Firm would ‘not necessarily’ have upper hand

An Edinburgh tram
An Edinburgh tram
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A TECHNOLOGY firm which supplied materials for the Capital’s tramline would not necessarily be at a commercial advantage if the route is extended, the tram inquiry has heard.

Siemens employee Axel Eickhorn said the council would need to buy some new equipment if it opts to bring the line down to Newhaven but that it did not have to be from them.

However, he said it would make sense to continue with Siemens – part of the previous construction consortium with Bilfinger Berger – given any extension would be adding to one of their own systems.

The inquiry has previously heard, that in a deal brokered in 2011, the council would buy equipment and materials from Siemens even though it would not be needed for the curtailed tram route.

The agreement formed part of a mediation settlement following talks to break the ongoing deadlock between the consortium and tram firm TIE.

Asked how close the council had been to having the necessary materials to extend the line, Mr Eickhorn said it was “maybe even less than half”.

He said: “It’s hard to tell. Some things have been taken into storage.

“There’s electrical equipment that’s been in storage for some time. So it would have to be checked – is it still in good condition, is it still usable.”

“This would have to be assessed in detail in the course of planning the extension.”

Mr Eickhorn, who was deputy commercial manager from October 2008 and commercial project director from October 2011, said he thought there was “always” a plan to extend but that when this would happen was a different question.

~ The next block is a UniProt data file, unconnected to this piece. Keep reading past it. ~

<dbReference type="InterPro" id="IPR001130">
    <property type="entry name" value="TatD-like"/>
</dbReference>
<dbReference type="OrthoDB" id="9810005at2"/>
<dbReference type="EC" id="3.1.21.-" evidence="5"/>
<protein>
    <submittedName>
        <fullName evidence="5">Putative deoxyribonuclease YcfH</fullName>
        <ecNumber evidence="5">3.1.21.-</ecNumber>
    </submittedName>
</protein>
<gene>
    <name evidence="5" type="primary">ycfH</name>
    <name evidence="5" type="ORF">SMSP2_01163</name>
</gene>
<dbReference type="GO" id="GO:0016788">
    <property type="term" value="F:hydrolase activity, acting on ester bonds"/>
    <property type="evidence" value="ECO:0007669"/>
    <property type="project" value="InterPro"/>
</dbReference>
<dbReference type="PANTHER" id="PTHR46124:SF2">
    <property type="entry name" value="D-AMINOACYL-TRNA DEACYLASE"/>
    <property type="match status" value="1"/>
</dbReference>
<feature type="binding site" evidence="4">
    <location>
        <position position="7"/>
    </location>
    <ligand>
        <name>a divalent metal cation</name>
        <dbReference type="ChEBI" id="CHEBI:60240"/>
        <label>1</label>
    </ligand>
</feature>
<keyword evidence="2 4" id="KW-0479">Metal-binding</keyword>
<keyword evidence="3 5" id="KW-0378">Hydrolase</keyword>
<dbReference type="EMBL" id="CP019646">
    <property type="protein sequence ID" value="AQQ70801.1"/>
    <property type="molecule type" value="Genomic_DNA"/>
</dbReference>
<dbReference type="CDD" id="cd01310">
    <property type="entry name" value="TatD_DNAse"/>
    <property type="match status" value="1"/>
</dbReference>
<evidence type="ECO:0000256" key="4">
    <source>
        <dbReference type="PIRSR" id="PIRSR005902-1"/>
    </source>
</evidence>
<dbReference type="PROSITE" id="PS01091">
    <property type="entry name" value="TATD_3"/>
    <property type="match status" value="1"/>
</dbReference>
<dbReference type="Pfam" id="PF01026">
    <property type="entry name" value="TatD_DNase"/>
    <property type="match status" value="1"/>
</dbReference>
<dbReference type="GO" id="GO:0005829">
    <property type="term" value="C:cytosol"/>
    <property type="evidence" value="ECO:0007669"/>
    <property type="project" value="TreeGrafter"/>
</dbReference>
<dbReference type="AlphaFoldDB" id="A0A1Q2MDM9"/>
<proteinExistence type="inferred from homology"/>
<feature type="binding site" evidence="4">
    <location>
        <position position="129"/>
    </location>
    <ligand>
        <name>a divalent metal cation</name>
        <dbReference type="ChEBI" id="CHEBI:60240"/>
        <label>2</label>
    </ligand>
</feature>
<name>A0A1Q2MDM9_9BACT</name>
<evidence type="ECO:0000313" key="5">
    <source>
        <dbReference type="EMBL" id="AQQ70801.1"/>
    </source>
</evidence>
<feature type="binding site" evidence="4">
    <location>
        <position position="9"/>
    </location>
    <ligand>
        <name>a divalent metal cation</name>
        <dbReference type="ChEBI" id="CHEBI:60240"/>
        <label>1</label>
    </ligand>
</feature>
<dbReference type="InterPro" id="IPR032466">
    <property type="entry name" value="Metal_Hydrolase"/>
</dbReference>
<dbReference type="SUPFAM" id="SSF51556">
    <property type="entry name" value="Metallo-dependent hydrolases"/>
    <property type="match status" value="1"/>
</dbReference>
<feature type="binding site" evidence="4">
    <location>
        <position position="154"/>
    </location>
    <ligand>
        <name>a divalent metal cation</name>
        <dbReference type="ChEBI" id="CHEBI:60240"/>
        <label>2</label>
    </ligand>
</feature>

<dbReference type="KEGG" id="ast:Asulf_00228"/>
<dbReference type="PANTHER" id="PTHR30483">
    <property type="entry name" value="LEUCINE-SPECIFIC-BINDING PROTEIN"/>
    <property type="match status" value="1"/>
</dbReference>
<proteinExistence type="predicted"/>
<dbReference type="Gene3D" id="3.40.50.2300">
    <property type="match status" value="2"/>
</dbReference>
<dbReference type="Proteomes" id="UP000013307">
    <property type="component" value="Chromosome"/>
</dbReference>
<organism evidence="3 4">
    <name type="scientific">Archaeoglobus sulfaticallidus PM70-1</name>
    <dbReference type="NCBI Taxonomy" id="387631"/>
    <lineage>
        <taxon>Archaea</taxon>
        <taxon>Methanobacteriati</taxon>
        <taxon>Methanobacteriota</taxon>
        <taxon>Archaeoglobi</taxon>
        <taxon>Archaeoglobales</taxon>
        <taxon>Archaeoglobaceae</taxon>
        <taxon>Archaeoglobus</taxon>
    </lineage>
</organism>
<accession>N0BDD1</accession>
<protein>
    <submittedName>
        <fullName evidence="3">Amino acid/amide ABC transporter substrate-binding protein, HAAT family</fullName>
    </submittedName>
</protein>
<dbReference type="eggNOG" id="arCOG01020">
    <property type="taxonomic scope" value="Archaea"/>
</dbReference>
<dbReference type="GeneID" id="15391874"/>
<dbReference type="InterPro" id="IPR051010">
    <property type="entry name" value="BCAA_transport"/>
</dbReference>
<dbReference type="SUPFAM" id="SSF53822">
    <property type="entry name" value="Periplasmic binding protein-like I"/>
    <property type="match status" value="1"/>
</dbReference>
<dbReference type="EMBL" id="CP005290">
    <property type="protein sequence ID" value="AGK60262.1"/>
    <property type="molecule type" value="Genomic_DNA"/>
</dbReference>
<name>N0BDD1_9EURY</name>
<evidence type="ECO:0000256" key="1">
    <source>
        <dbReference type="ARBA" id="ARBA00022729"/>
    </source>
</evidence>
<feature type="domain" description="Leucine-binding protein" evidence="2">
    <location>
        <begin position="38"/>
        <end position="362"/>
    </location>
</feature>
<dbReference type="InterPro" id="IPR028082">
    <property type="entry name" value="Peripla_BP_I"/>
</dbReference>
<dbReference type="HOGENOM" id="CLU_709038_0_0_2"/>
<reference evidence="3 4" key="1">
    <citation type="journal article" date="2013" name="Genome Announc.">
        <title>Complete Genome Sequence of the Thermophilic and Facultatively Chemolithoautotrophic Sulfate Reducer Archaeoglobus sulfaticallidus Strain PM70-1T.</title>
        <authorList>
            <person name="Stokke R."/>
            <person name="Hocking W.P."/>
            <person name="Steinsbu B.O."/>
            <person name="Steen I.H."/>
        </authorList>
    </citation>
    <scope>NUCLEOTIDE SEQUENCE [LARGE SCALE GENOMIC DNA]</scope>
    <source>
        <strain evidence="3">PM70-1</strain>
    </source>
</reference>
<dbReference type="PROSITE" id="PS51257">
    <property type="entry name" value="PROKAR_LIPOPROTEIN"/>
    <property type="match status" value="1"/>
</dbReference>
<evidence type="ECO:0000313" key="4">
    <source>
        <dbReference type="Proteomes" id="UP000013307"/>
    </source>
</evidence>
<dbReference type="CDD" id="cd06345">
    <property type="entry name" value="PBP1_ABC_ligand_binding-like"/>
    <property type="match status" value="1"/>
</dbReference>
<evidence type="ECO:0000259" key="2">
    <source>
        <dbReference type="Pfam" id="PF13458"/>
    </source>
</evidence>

He told the inquiry that, if an extension did go ahead, it would be easy for Siemens to provide the outstanding materials and that doing so would make “a lot of sense technically”.

But he added he did “not necessarily” think Siemens would have a commercial advantage over other suppliers just because the council had previously bought their equipment.

He said: “It is a matter of fact to determine what the scope of such extension would be and then to determine what the design will look like and what technologies were to be applied.

“So it is not possible to say that Siemens would have per se a commercial advantage.”

The city council has backed the £165 million extension in principle but will not give the final go-ahead until next autumn.

In October they were accused of “jumping the gun” after it emerged a contract of up to £150,000 had been awarded to Siemens.

The decision was taken by the convener and vice-convener of the council’s finance and resources committee under delegated “urgency provisions” powers.

It relates to how systems such as CCTV and automatic vehicle location systems on the proposed new route would “talk” to the existing line.

Committee convener Alasdair Rankin said it was necessary to ensure procurement was completed on time.

Mr Eickhorn, who was giving evidence at the end of the 14th week of public hearings, was also asked about the mediation process and whether the consortium came out feeling like they had won.

He said: “No, definitely not. I think there was still a bit of scepticism because all the new methods of working and collaboration with the client still had to be implemented and tested.

“But at the time I think there was a sense of relief that a way had been found to continue with the project.”

The inquiry continues.